“We’re just trying to get a win,” Walker said. “That’s it. But we want to be locked in and to do the things we need to do to get a win, and that’s to be better defensively overall.”
The Heat have pounded the Hornets with their size advantage in the first two games, so Clifford has to decide whether he wants to go big with Batum’s replacement and insert rookie 7-footer Frank Kaminsky into the starting lineup. Or he can go with a smaller and potentially more explosive lineup and go with sixth man Jeremy Lin alongside Walker in the first five.
Clifford said the Heat’s size, at every position, has been the key difference in the series so far. But the versatility a smaller lineup provides cannot be overlooked. So he’ll continue to analyze his options right up until the final moments and reveal his decision right before the game.
Whatever he decides, the Hornets will have the added boost of their home crowd fueling whatever starting lineup they trot out onto the floor for what breaks down as their most important game (home or otherwise) of the season.
The playoffs. It’s the time of year when everybody has a little extra bounce in their step, when everybody can’t wait to get to the arena.
But probably nobody more than Miami assistant coach Keith Smart, who finished up the last of his cancer treatments and will return to his regular duties as the Heat take on the Hornets.
The inimitable Michael Wallace of ESPN.com caught up to Smart:
“They beat me up pretty bad,” Smart said Saturday of the cancer treatments. “I still have some of the recovery scars, but overall, the plan was to get Keith Smart’s life healthy again. Wherever that fell at some point — it just so happened that I finished up my treatments and went through a couple of rehabilitations — I got healthy enough to fly back here.”
Heat coach Erik Spoelstra said Smart will have a vital role in the team’s playoff preparation, but wasn’t certain if Smart will coach from the bench during the games. Smart said he continues to work on his conditioning and stamina in hopes of working with players on the court during practice sessions.
“He’s here for good right now,” Spoelstra said Saturday of Smart. “He’s going to be involved. Whether or not he’s on the bench, he’s going to be involved every meeting.”
It’s been a long and challenging road back for Smart, who discovered the cancer in November, just four games into the Heat’s regular season. He first left the team a month later for surgery and returned in late January before leaving again to undergo more rounds of aggressive chemotherapy. Heat players, coaches and staff members kept in contact with Smart through calls and text messages.
The most difficult moment came midway through the schedule of chemo treatments, when Smart said he grew too weak to file the game reports.
“My focus has always been on what we’re doing and the details,” Smart said. “I would present that to Coach. I told him at one point between treatments 15 and 18, that’s when it really hit me and I couldn’t concentrate — I was so tired. I told him, ‘Well, the reports are going to now start dropping, because I can’t keep up with them.’ And he said, ‘Well, why are you still doing those things anyway?’ But I wanted to be a part of it. I wanted to be close to it, and I was able to do a little bit of that.”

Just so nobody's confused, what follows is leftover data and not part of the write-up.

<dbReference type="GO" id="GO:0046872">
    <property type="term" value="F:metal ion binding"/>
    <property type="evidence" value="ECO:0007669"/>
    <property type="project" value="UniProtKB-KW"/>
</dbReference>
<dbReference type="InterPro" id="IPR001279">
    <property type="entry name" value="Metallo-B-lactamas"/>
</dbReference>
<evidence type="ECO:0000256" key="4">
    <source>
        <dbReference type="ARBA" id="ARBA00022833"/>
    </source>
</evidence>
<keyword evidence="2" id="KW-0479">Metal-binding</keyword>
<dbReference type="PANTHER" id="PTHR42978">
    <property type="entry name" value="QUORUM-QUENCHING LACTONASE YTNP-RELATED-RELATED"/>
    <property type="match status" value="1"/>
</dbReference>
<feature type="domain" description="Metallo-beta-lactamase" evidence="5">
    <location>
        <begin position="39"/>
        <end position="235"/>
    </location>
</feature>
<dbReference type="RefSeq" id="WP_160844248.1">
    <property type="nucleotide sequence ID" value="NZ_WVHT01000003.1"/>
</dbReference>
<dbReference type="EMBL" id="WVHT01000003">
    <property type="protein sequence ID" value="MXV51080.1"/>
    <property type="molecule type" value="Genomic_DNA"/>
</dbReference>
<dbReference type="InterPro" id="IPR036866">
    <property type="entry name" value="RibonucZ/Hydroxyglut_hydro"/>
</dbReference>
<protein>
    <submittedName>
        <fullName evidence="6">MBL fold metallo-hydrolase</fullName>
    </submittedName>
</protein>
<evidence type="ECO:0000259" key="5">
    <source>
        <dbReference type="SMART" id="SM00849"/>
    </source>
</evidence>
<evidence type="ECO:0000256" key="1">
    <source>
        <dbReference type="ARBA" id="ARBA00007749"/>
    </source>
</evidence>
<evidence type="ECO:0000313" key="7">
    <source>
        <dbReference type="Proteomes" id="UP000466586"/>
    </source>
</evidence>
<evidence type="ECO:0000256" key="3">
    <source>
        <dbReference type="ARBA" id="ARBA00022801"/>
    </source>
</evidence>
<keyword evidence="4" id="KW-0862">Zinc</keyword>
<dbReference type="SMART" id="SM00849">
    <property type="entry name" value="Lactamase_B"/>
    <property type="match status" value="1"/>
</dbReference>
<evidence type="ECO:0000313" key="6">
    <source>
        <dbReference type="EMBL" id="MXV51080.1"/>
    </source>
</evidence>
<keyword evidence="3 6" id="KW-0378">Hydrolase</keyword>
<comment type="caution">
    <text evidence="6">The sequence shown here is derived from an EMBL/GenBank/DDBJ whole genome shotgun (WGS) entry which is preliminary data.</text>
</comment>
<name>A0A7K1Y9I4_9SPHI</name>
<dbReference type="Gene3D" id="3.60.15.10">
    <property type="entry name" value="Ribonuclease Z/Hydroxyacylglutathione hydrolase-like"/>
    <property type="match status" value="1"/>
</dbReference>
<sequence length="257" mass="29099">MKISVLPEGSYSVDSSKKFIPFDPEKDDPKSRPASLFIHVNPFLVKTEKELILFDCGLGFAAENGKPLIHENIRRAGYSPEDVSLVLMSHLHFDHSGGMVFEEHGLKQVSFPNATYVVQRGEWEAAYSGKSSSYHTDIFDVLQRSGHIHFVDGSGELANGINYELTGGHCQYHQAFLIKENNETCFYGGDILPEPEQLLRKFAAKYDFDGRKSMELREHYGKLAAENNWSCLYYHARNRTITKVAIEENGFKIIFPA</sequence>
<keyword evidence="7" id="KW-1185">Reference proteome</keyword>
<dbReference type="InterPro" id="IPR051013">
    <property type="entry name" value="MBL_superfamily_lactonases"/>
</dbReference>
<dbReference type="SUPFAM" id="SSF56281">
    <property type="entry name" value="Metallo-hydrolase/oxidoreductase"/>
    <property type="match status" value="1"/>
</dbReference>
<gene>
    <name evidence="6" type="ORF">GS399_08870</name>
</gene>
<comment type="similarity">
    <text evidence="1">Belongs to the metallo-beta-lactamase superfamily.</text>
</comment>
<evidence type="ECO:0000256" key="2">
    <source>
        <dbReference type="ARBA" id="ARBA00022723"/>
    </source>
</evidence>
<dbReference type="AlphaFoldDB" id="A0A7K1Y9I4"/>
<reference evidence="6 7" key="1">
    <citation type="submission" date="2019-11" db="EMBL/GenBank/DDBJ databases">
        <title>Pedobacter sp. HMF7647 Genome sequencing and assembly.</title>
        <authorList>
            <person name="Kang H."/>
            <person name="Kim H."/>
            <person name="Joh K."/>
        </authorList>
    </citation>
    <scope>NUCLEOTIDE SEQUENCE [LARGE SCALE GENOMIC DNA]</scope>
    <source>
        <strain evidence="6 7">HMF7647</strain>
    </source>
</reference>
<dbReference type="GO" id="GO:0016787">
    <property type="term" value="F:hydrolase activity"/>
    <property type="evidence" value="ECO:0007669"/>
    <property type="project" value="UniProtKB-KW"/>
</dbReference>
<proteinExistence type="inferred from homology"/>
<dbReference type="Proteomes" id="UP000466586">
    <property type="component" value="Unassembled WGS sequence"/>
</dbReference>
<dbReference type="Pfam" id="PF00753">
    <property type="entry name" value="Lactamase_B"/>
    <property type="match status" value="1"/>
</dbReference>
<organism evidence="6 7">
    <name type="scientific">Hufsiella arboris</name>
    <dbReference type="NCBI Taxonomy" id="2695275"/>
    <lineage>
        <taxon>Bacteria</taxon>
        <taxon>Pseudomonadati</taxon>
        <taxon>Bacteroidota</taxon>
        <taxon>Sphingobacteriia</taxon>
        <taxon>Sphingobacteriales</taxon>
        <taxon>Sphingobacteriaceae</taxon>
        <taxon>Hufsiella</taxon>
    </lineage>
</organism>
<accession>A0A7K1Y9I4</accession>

HANG TIME HEADQUARTERS — The rookies are for real.
Don’t rub your eyes … they’re absolutely real.
From Karl-Anthony Towns and his seemingly nightly double-doubles for the Minnesota Timberwolves to Jahlil Okafor and his scoring prowess with the Philaelphia 76ers to the truly pleasant surprise of the group, Kristaps Porzingis (they are already chanting his name at Madison Square Garden), and his highlight reel work for the New York Knicks, this year’s rookie class appears to be ahead of the curve.
The prevailing wisdom was while this bunch was loaded with intriguing talents, players like Emanuel Mudiay in Denver and Mario Hezonja in Orlando joining the aforementioned group of budding young stars, like almost every rookie class they would need time to flourish. But you can dig down deeper into the late lottery for guys like Miami’s Justise Winslow and Detroit’s Stanley Johnson and find youngsters ready for prime time.
The impact in many instances has been immediate.
NBA.com’s Scott Howard-Cooper has tracked these players from the start of the process to now and will continue to do so with his weekly updates on the NBA.com’s Rookie Ladder. Our Draft and rookie guru saw this group coming before the casual fan could match names and faces. We took more than a few minutes with Howard-Cooper to address the Houston Rockets’ firing of Kevin McHale and the Golden State Warriors’ 12-0 start, too.
All that and more as he joins us on Episode 217 of The Hang Time Podcast.
As always, we welcome your feedback. You can follow the entire crew, including the Hang Time Podcast, co-hosts Sekou Smith of NBA.com, Lang Whitaker of NBA.com’s All-Ball Blog and renaissance man Rick Fox of NBA TV, as well as our new super producer Gregg (just like Popovich) Waigand.
HANG TIME HEADQUARTERS — The best.
The best there ever was.
It’s an amazing distinction, one that can be argued for eternity when it comes to NBA champions, given that being the best in any given season in the best basketball league on the planet automatically qualifies a team for the best ever conversation.
Well, theoretically, of course.
There is no way to accurately compare champions from one era to the next. It’s a subjective endeavor, no matter what sort of data you bring to the party.